Does he dare make another coaching change, given that Eakins is the fourth different coach in the past five years? Does he tweak the coaching staff, but come back with Eakins, on the grounds that he's signed to a long-term contract and MacTavish was so convinced that he had the right guy that he fired Krueger unexpectedly long after last season had ended?
Firing Krueger looks like a bad mistake now, an unnecessary step made to fast-track the rebuild that has backfired in a meaningful and ugly way.
THE ROBERTO LUONGO WATCH: Caught up with Florida Panthers' goaltender Roberto Luongo following Saturday's 4-0 loss to Los Angeles – a game that wasn't really close. Florida was never in it and L.A. which doesn't score much usually managed four. But the Panthers were missing, among others, top prospects Alexander Barkov, Jonathan Huberdeau and Erik Gudbrandson, so they were forced to play a bunch of kids, and it showed. I wondered: Is it hard for Luongo to think big-picture thoughts, given that a lot of the guys who will make a difference down the road for the Panthers are injured?
"Yeah, definitely," answered Luongo. "You have to have patience. We're a very young team right now. A lot of our best players are injured. That's one of the reasons why I came here – for the big picture, especially with new ownership committed to winning and bringing in some guys to complement our young guys. That's what it's all about for me. We have some potential here. It's just a matter of getting the right pieces to add to what we have."
Luongo has settled in without much of a hitch, given that he always maintained a summer home in Florida, even after all those years in Vancouver. "Vehicles, home, everything was there already," said Luongo. "That was the best part about it."
Luongo will likely get asked to play goal for Canada at the world championships, given that the Panthers will miss the playoffs, but didn't sound as if that was something that interested him.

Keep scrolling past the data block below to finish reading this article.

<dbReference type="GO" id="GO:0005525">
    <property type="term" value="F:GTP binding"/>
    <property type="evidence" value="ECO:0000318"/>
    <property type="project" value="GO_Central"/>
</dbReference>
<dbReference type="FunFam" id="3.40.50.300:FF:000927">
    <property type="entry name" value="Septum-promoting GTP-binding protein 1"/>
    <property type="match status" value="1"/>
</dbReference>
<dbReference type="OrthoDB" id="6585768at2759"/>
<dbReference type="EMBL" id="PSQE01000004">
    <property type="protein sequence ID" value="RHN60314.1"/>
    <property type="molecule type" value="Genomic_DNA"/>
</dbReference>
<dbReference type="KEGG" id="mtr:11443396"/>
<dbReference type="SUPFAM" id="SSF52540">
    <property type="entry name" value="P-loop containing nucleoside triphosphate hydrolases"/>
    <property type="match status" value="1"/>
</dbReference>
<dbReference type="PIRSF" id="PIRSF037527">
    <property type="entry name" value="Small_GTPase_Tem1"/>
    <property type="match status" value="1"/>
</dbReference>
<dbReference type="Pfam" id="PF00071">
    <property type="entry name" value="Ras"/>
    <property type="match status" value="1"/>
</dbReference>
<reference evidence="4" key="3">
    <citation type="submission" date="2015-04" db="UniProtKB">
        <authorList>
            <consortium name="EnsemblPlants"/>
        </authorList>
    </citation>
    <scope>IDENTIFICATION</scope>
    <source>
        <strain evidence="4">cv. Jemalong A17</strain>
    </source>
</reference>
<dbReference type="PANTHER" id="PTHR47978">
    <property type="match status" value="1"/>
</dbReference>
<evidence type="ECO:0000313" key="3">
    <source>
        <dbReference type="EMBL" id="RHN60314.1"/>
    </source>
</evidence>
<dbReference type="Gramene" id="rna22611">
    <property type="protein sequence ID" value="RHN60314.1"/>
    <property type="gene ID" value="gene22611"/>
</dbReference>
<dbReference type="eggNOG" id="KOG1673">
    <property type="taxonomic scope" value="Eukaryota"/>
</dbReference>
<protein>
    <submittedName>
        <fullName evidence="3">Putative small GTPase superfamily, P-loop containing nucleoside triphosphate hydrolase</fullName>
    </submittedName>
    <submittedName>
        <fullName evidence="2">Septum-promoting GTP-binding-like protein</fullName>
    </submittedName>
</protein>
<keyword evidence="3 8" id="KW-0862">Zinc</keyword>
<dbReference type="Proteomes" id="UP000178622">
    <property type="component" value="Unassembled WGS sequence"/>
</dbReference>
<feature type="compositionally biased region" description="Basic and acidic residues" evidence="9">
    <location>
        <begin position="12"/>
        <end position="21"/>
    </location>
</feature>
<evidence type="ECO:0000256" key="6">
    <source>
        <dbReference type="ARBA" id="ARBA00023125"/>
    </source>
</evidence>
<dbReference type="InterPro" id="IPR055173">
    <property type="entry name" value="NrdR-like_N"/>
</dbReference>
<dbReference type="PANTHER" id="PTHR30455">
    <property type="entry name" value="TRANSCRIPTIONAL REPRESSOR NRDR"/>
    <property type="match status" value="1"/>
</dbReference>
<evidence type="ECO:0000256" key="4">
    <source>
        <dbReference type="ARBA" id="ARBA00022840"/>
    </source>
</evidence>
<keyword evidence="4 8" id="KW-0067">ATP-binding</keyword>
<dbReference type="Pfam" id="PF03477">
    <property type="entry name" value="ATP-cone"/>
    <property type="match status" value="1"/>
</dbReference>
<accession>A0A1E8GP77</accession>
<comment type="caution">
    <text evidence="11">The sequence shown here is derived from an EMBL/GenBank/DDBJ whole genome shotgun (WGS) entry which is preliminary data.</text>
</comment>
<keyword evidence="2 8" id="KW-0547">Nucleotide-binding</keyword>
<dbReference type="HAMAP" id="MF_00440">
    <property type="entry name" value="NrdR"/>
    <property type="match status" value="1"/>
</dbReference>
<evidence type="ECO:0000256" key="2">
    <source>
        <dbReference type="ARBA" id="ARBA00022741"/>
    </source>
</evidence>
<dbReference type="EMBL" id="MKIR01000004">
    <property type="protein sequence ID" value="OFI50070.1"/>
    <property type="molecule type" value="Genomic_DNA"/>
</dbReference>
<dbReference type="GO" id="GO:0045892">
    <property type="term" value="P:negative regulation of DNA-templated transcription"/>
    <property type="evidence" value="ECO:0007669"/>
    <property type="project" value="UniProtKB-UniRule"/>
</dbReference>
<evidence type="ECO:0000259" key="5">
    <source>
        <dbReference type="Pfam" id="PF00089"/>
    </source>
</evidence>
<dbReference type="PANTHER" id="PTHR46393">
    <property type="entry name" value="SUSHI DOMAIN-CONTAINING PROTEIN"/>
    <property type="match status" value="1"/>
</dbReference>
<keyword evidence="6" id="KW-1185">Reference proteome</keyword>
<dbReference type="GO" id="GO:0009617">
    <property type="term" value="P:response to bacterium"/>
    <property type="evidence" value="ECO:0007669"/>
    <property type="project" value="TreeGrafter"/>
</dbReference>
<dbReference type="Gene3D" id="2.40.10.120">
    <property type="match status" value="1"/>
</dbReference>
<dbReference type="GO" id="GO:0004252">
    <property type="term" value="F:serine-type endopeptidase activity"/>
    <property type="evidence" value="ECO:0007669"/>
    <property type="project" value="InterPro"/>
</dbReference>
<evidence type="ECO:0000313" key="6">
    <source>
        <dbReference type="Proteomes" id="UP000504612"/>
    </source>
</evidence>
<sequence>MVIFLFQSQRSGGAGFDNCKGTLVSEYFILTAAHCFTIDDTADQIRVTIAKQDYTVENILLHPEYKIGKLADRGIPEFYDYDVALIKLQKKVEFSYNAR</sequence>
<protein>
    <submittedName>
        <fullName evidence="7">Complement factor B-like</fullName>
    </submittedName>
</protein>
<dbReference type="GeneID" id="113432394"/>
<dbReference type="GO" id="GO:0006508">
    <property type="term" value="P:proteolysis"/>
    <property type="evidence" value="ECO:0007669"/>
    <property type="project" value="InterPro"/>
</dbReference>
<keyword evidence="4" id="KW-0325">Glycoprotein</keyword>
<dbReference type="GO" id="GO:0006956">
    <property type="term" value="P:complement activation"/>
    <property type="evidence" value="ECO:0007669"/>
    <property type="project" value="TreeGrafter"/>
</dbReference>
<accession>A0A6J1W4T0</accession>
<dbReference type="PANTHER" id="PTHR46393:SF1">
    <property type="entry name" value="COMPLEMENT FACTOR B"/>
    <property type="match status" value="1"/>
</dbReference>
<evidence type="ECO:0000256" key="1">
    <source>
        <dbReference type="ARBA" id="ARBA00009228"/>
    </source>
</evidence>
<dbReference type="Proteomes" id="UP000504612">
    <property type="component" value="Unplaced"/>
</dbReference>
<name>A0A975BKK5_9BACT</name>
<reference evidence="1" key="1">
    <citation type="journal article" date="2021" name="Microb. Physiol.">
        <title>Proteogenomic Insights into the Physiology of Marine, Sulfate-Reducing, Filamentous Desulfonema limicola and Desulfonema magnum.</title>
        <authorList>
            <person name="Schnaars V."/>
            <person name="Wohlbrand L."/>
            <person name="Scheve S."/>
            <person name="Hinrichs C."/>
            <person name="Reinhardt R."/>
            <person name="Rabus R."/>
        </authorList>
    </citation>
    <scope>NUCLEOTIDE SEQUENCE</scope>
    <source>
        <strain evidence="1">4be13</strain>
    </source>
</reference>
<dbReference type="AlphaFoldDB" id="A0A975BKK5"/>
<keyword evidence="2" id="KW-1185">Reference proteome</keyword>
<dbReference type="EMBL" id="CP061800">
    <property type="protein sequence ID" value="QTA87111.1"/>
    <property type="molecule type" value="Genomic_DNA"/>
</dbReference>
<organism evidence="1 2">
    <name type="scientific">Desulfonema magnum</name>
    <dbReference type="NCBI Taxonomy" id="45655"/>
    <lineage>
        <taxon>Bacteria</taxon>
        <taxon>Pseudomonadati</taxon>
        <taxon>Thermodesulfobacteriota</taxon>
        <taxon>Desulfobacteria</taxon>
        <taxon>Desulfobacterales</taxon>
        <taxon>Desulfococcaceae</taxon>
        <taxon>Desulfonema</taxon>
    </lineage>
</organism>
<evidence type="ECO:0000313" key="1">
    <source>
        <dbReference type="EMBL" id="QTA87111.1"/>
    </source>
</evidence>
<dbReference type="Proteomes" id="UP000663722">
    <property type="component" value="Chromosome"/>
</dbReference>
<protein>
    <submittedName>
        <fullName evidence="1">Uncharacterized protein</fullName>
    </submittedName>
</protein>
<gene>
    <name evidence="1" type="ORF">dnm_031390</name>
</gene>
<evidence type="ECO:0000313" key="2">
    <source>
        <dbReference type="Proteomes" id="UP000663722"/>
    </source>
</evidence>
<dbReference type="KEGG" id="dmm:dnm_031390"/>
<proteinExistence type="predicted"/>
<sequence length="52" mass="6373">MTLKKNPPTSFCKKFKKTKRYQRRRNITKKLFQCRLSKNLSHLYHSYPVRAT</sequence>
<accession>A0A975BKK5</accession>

"I don't know about that," he said. "I'm going to take a few weeks off and get back to training after a month or so. As an athlete nowadays, it's not how it used to be. You always have to be on top of yourself and making sure you're committed to working out and being fit at all times."
THE KINGS TAKE THEIR SHOW ON THE ROAD: As the Los Angeles Kings head east to begin a three-game road trip in Philadelphia Monday – which represents Jeff Carter's first appearance the trade that sent him out of town – there has been an interesting shift in the way coach Darryl Sutter is deploying his personnel since the Marian Gaborik deal.
Brown, who suffered a chest contusion in Saturday's win over the Panthers after scoring a goal but isn't expected to miss too much time, is playing the right side on the third line with Jarrett Stoll, while Sutter had former Flyer Mike Richards centring the fourth line with Trevor Lewis and Kyle Clifford until the Brown injury forced some mixing and matching.
The unit was effective – Richards had his most effective game in weeks and scored the Kings' second goal of the game. Lewis chipped two assists, but mostly the Kings won with the combination of opportune scoring and exceptional goaltending that led to deep playoff runs in each of the past two springs. The difference is that Brown was a first-liner on those teams, playing mostly with Anze Kopitar, while Richards, Carter and a variety of wingers made up a credible second line.
The Kings targeted Gaborik – or a scorer of his pedigree – because they were coming off an eight-game swoon that featured the usual problems: Not enough scoring and Quick not being quite as sharp as he can be. Gaborik has been a good fit with Kopitar, although almost anyone seems to be able to play with Kopitar, who is in the midst of another fine two-way season which makes him one of the leaders in the Selke Trophy balloting.
But Brown is an interesting case, someone who says he's fine with where he's being deployed and happier with how his game is now, post-Olympics, than he was prior to the Olympics, where he really struggled. I asked Brown if he was okay with how he'd been playing up and down the depth chart and he answered yes.